One of the more challenging things about poking programming for me is what exactly to code. Most of stuff was already done before (especially which my skills are up to). Rest is either boring or doesn’t last long (I don’t really have a life outside of computer).
I was somewhat interested when I found collection of programming problems at Project Euler. And after spending some time at that site I can say it is perfect training ground.
What it offers
Site has long and ongoing collection of mathematical problems. None of them tackle world domination. They mostly focus on learning and logic aspects.
All problems have two things in common:
- they require computer, some programming and brains to solve;
- they can be computed in under one minute, which in many cases is much harder that just solving;
When you are done you submit answer to site and gain access to forum thread with discussion of that problem and PDF file with theory and suggested solutions.
You can use any programming language you are comfortable with. As long as it has basic arithmetic and looping (most absolutely do). I use AutoIt so far. Statistics show every flavor (including hardcore pen and paper tool), but seem especially heavy on common OOP languages and Haskell (apparently it’s really good for this stuff, people in forum constantly show off with 1-line solutions).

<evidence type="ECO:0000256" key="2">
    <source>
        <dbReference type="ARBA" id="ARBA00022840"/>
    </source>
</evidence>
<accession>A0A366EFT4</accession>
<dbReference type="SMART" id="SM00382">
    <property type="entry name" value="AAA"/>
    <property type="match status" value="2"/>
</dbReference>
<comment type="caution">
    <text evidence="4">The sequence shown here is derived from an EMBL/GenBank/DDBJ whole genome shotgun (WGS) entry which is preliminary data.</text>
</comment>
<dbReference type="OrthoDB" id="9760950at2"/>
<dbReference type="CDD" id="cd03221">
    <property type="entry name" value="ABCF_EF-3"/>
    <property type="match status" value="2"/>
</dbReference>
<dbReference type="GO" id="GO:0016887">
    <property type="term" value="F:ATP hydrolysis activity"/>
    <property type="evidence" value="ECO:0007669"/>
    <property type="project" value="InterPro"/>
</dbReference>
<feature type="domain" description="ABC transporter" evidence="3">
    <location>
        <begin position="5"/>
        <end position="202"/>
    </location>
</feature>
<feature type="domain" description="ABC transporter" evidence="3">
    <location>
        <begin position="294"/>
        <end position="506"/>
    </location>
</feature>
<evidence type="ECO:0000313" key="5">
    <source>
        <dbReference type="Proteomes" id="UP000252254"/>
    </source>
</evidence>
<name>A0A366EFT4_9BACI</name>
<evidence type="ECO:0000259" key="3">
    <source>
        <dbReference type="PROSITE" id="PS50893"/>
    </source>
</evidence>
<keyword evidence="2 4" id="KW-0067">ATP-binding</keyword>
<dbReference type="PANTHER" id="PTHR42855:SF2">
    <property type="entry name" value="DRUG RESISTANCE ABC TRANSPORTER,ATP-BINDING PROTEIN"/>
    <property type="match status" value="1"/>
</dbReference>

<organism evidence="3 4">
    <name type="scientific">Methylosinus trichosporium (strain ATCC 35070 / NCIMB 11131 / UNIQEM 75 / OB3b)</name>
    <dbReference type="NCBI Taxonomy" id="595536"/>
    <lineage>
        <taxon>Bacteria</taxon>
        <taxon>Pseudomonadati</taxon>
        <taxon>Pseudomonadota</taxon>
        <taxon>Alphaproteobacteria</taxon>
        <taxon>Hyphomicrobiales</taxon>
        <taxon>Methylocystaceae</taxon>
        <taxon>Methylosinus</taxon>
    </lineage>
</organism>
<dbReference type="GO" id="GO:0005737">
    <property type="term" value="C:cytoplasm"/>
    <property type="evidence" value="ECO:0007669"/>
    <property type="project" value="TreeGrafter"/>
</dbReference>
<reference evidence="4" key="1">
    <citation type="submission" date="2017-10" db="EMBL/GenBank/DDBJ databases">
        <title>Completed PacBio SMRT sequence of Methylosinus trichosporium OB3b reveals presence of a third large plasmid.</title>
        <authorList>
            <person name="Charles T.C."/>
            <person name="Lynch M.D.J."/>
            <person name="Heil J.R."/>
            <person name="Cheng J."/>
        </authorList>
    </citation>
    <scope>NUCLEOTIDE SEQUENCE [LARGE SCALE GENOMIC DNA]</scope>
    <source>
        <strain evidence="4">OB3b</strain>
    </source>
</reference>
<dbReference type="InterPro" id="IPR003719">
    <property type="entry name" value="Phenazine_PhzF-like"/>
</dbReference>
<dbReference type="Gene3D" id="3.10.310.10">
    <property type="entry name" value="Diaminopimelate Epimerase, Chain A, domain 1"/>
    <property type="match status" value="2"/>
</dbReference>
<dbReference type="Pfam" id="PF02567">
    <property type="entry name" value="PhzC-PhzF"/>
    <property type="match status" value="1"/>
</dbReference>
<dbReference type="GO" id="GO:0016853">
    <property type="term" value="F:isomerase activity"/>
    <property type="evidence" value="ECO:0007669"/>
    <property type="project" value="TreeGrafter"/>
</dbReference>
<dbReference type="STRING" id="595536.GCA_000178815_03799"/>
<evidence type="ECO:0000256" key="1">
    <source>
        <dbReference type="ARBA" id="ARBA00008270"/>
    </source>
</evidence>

There is also good learning curve. Some problems are just there to stretch, but plenty of them act as building blocks and tools for later. This prevents writing throwaway code and makes you separate it into reusable functions.
So far only issue for me is that English isn’t my native language. Math is hardly part of basic English so for every problem I have to be careful with translation. And while on research either suffer through reading theory in English or translate back and forth.
It is also really large set of problems to tackle and will take a lot of time and determination. There are many thousands users registered on site, but average number of problems solved is only 17 out of 265 (at moment).
Site offers extremely extensive and very well selected set of problems. How easy to understand problems boils down to your math level and English understanding, but solutions themselves are mostly pure logic, research and programming.